Tuesday, January 30, 2007
For the past half-century, the American political landscape has been defined by an uneasy alliance between small-government libertarians and social traditionalists. United under the banner of “fusionism” (a political label coined, as so many seem to be, by one of its critics), this improbable coalition of iconoclastic Oscars and fastidious Felixes came to define the conservative movement for the Cold War era. That movement is coming undone.
By the middle of George W. Bush’s first term, rumblings about a conservative crack-up were already being heard on the right. Now—after six years of single-party rule marked by ballooning budgets, homophobic demagoguery, religiously-inflected moral preening, catastrophic military adventurism, casual contempt for civil liberties, and a view of executive power that would make Caesar blush—many of us are ready to jump ship. Last month, noting that progressive blogger Markos “Kos” Mouslitsas had already declared himself a “libertarian Democrat, Brink Lindsey of the libertarian Cato Institute made waves with a New Republic essay proposing a new “liberaltarian” coalition.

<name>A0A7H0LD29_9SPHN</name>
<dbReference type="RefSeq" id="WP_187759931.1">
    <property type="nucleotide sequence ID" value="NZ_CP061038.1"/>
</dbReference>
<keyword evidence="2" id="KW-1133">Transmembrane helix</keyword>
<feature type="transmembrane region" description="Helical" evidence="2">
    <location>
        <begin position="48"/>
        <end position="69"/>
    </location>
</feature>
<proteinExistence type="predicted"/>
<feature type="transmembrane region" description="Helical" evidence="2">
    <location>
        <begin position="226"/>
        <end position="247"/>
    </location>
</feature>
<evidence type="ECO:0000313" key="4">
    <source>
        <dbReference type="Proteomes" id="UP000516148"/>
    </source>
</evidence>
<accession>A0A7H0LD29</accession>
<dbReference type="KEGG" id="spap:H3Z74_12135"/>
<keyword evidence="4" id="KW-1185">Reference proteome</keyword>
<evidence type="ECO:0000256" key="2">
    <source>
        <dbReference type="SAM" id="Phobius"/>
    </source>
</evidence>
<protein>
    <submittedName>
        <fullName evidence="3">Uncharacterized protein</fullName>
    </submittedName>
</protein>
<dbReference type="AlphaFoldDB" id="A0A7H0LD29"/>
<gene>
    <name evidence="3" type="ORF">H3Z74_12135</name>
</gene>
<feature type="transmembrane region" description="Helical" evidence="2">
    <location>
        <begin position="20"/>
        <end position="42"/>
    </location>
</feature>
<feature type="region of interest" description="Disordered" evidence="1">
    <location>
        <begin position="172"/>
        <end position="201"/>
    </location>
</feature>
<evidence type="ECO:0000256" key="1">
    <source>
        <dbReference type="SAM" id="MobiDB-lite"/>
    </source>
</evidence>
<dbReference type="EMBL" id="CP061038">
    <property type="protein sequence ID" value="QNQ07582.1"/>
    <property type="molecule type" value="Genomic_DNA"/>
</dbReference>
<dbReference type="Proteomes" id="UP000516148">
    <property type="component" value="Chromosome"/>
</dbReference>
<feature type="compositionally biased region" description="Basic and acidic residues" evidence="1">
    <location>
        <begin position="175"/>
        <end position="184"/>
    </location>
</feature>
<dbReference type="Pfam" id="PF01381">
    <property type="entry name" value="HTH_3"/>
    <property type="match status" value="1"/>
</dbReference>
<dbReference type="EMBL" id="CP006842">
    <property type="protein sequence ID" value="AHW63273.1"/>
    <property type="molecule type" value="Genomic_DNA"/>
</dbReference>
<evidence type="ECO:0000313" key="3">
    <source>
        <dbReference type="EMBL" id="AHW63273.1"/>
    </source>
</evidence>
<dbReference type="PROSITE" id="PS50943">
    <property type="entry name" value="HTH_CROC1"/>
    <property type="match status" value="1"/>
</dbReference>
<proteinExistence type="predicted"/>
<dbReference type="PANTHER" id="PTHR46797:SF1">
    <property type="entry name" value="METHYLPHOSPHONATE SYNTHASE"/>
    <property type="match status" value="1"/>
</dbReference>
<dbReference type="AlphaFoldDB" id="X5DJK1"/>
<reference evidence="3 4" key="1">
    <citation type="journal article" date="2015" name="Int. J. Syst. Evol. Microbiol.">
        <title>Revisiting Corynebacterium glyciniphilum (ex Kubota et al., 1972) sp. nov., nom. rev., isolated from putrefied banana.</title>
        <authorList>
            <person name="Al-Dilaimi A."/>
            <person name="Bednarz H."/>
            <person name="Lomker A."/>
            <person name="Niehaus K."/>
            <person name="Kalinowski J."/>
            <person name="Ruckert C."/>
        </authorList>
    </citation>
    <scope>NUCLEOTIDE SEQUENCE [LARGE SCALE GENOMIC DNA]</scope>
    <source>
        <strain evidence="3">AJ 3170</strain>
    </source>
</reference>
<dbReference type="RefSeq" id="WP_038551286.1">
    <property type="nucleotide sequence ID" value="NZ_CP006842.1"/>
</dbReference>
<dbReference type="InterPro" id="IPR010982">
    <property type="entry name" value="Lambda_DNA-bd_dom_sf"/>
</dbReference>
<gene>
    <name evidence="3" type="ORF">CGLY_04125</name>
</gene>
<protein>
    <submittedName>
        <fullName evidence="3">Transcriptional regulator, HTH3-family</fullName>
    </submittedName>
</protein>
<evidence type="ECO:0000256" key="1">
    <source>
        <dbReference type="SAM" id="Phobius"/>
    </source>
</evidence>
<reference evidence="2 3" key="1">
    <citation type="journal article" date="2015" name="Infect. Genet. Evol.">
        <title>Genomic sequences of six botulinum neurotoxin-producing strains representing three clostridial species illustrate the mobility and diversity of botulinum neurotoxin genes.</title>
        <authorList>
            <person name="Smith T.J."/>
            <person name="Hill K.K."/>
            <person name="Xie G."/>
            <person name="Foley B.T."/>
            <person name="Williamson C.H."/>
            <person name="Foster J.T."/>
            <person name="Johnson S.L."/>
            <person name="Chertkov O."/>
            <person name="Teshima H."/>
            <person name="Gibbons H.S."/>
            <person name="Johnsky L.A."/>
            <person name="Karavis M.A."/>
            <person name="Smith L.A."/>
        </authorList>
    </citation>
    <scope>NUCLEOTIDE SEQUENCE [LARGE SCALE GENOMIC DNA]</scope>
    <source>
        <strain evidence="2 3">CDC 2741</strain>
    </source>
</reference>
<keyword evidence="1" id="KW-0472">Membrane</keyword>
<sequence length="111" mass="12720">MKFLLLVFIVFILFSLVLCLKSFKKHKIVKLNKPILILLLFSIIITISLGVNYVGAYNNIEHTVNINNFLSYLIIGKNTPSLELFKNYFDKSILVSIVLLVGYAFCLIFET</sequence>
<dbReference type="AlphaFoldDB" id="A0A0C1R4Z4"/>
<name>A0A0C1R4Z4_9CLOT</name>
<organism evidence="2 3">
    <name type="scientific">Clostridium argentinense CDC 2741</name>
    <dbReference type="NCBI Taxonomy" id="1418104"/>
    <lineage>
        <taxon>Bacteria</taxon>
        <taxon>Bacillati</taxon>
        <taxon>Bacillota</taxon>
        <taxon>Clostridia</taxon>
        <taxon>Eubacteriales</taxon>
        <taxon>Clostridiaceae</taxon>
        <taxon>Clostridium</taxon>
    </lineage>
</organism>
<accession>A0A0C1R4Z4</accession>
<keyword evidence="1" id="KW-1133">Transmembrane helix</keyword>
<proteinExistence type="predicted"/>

The response from the left thus far has been, to put it politely, unenthusiastic. (It probably doesn’t help that “liberaltarian” may be the most cringe-inducing neologism since the New York Times coined “hipublican.”) But the real test of a political coalition’s viability is in practice, not theory. If it’s too soon to pick out drapes, it may at least be worth trying dinner, a movie, and a protest rally. College progressives can take the first step by seeking ad-hoc, issue-specific opportunities for cooperation with their libertarian counterparts on campus.
Your first thought may be: “Why bother? If I want to be called a commie, I can watch Fox News. If I want to hear someone quote at length from Ayn Rand… well, I’ll never want that.” But progressives have much to gain from reaching out to libertarians, and this may be an especially crucial time to try it.
Consider the findings of a recent study by the libertarian Cato Institute, which pegged the proportion of the electorate with broadly libertarian attitudes at about 13 percent. Statistics for the general population show that voters under 30 preferred Kerry to Bush, 54-45 percent. But according to the Cato study, libertarians in the same age bracket broke for Kerry by a whopping 71-24 percent. That’s in sharp contrast to older libertarian voters, who preferred Bush by about the same margin. It’s also a sharp reversal from 2000, when younger libertarians favored Bush almost as strongly.